Evacuees share their stories
Three weeks ago they packed up their cars and left their homes because of an enormous hurricane and ended up in the Roaring Fork Valley.Now many of them find themselves riveted to television footage of a second hurricane heading toward their former neck of the woods, swirling ominously in the Gulf of Mexico. Here are three of their stories:Kay Kerrigan is a New Orleans resident who spent August in Aspen, renting a home in Mountain Valley. She watched Hurricane Katrina decimate the South from the safety of the Rocky Mountains while her family drove to Colorado to join her. Her husband, an attorney, relocated his office to Houston early this month and now finds himself evacuating Texas to stay ahead of Hurricane Rita.”Of all of my friends that evacuated, 90 percent of them went to Baton Rouge and Texas – mostly to Houston,” Kerrigan said. “Now the law firm where my husband had been sharing space after the first hurricane is packing up and moving to Dallas. My husband is en route to Aspen for the weekend to see what happens with the storm.”The Kerrigans’ home in New Orleans was close to St. Charles Avenue and was not affected by flooding. Kay said they’re waiting to see what happens with the rebuilding of the city before going back, and in the meantime she has raised $14,000 in the Roaring Fork Valley for the Red Cross through lemonade sales at the Aspen Saturday Market.Sunday night she is holding a fund-raiser at Cache Cache in Aspen, featuring a wine auction donated from locals that will benefit the Audobon Nature Institute in New Orleans, one of Kerrigan’s favorite organizations that manages and operates the New Orleans zoo and aquarium.”It’s a little hard to enjoy the paradise up here when I know what’s going on at home, and what’s happened to people and their homes,” she said. “I’m confident that rebuilding will happen, but I don’t know if people will come back to the city. All I can do is make the best of this and raise money for people who really got slammed.”Weldon and Darla Duhe, residents of Gulfport, Miss., came to stay with Weldon’s sister Tracy in Basalt, where they have found housing and work and plan on settling in the Roaring Fork Valley. But on Thursday afternoon, the couple was en route to Gulfport, driving to the South to see what they could salvage from their home before Hurricane Rita made landfall this weekend.Terry Duhe, Weldon and Tracy’s mother, answered the phone at the home in Basalt on Thursday, having moved to the area from Mandeville, La., two blocks from Lake Pontchartrain, the northern boarder of New Orleans. A tree went through her house, and she left while her older son set about repairing the damage.”As soon as my house is repaired, I’m going home,” Terry Duhe said. “I’m a little worried about Rita – it’s going to rain in my house again.”Mike Surcouf grew up in New Orleans, but lived in Aspen from 1995 to 2002 before moving back to the South with his wife-to-be, Lisa Rincon. Surcouf and Rincon married last August and were living in Crescent City working and putting themselves through school at the University of New Orleans when the hurricane struck. They left the city on Sunday morning, Sept. 4, and fear that their home has been enveloped by water.Their house was about a mile away from where one of the city’s levees broke, Surcouf said. While watching television coverage of the storm’s aftermath, he saw an aerial view of the city with a shot of a church near his house with water up to its roof. They quickly headed up to Aspen where a friend offered them free lodging in his home.”Our house has been wiped out completely and our neighborhood will probably have to be bulldozed, just like that,” Surcouf said. “I’m a history major and I’d like to go to law school, and Lisa is a sociology major who is studying to be a teacher. Maybe someday we’ll go back, but we have a lot of decisions to make now. We don’t know what we’ll do.”Both have found temporary employment in the Roaring Fork Valley and have applied for employee housing.”This all blows me away. My friends and I have talked about the levees, and how they’re just not built to withstand a Category 4 hurricane,” Surcouf said. “Everyone knew it was going to happen, but nobody did anything about it.”Surcouf thinks his hometown has been slowly dying for the last 20 to 30 years, with poverty and a failing school system, but he is optimistic that the storm will help the city restore itself.”It’s sad that it took this to clean up New Orleans, but I think we’re going to end up with a better city,” he said. “I really do.”Naomi Havlen’s e-mail address is firstname.lastname@example.org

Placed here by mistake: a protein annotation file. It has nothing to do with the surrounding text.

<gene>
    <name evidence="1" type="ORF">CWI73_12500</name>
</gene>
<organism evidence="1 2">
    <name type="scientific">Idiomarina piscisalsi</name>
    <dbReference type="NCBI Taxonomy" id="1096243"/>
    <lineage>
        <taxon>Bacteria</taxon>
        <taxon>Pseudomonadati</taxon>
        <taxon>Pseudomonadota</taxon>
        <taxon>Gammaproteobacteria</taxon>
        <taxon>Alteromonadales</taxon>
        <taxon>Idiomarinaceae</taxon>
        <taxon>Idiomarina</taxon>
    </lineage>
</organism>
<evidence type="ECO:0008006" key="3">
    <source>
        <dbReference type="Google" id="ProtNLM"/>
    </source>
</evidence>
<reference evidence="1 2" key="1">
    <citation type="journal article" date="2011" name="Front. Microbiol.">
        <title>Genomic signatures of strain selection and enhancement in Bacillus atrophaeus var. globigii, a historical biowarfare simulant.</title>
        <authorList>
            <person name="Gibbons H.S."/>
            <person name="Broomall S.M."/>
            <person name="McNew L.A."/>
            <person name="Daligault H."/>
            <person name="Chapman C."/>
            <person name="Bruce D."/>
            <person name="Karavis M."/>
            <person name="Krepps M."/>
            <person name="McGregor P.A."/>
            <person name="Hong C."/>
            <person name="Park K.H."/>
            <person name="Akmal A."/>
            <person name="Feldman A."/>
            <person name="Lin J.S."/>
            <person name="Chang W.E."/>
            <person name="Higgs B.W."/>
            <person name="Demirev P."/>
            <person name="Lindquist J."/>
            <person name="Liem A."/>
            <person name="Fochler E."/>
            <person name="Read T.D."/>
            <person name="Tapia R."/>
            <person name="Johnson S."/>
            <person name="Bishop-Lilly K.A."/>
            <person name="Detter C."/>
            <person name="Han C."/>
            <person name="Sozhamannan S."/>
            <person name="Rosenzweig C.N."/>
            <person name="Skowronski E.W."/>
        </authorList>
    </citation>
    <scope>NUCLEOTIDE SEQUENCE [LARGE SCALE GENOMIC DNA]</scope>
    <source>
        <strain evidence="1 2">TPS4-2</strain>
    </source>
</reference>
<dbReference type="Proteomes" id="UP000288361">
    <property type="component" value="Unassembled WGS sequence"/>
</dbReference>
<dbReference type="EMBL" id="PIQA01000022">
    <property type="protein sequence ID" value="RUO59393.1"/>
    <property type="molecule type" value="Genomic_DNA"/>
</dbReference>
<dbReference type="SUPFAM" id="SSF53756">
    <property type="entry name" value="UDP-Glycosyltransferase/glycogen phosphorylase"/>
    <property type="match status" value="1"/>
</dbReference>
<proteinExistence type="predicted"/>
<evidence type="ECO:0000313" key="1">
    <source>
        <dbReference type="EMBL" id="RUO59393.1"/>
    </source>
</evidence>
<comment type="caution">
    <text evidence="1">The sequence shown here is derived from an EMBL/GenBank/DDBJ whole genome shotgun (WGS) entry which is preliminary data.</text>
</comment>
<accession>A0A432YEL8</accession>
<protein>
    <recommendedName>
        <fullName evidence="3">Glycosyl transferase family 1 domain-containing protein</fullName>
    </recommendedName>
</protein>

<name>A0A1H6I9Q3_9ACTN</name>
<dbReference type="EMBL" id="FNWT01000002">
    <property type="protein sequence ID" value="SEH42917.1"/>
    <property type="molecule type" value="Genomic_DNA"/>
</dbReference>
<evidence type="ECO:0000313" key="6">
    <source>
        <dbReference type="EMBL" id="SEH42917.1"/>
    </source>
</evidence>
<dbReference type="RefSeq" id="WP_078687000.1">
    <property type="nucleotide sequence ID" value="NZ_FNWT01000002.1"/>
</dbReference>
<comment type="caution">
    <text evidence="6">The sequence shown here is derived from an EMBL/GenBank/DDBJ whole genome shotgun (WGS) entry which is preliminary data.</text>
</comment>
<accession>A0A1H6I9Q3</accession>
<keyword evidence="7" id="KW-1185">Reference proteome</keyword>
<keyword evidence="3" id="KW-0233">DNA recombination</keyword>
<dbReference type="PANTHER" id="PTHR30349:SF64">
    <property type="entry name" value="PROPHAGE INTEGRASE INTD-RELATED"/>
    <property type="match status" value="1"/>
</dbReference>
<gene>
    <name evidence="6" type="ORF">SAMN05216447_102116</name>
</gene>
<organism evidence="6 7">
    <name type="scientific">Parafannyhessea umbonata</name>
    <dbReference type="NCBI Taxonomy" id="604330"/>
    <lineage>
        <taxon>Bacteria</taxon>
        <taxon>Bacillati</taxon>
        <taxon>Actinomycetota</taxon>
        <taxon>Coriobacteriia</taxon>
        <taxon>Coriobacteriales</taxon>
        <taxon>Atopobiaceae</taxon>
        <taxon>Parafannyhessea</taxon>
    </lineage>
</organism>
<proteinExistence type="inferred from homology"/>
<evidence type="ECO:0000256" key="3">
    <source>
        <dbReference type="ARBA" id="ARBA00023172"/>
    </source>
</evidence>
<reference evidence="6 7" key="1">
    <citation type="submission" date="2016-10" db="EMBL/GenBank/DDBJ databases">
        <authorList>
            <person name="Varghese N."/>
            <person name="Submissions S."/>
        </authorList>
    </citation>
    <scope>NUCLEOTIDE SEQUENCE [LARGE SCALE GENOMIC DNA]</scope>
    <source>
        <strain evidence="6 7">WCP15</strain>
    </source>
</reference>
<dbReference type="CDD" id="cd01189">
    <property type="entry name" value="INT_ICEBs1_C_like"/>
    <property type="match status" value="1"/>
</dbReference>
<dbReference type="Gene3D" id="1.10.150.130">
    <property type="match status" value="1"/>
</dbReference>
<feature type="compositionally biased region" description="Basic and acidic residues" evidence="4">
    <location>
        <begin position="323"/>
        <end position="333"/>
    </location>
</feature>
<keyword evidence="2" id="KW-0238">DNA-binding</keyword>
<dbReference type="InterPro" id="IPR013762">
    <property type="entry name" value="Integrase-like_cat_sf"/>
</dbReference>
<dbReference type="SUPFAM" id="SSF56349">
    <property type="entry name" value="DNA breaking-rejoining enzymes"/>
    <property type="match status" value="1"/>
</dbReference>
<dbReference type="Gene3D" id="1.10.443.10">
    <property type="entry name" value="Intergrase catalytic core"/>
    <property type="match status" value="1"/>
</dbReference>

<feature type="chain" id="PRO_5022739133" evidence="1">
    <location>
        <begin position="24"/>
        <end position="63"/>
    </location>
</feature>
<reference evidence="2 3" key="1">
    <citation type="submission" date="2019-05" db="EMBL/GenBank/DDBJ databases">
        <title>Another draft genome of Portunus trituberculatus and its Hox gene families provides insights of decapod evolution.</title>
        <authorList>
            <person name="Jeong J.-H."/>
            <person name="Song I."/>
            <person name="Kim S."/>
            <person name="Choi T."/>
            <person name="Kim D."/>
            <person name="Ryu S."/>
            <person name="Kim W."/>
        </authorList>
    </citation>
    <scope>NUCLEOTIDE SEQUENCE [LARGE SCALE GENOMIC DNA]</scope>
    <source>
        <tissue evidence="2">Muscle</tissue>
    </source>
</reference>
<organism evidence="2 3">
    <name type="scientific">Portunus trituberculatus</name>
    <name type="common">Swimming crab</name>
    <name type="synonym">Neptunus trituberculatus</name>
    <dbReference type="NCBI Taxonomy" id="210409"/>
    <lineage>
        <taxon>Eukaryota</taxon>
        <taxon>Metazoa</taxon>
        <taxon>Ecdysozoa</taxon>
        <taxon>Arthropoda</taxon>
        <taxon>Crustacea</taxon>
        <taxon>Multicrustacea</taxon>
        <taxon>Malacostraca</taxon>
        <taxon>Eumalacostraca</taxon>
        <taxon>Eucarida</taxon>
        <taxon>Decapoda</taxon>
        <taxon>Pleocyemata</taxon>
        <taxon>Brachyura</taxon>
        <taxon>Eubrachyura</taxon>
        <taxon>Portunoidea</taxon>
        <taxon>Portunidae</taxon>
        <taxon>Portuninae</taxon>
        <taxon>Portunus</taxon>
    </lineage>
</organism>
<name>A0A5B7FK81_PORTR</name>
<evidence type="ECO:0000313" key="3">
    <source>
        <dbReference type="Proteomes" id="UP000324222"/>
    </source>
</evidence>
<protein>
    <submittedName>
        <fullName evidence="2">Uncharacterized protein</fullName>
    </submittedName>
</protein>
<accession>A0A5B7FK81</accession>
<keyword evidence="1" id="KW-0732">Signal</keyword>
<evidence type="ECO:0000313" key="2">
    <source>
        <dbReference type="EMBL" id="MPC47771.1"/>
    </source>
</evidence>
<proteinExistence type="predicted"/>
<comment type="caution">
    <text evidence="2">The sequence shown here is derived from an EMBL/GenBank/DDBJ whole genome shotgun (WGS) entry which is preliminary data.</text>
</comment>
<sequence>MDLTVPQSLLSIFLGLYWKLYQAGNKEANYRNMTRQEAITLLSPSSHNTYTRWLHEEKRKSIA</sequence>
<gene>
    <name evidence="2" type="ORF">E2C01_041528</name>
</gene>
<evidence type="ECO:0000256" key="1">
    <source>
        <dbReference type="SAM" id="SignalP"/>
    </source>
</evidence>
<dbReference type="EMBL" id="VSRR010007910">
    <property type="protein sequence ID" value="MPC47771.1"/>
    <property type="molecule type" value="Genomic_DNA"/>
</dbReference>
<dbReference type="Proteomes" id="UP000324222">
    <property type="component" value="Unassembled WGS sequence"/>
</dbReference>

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Garfield County removed nearly 60,000 pounds of trash from a homeless encampment, which cost a total of $87,250. Cleaning crews also recovered enough hypodermic needles at the site to fill a five gallon bucket.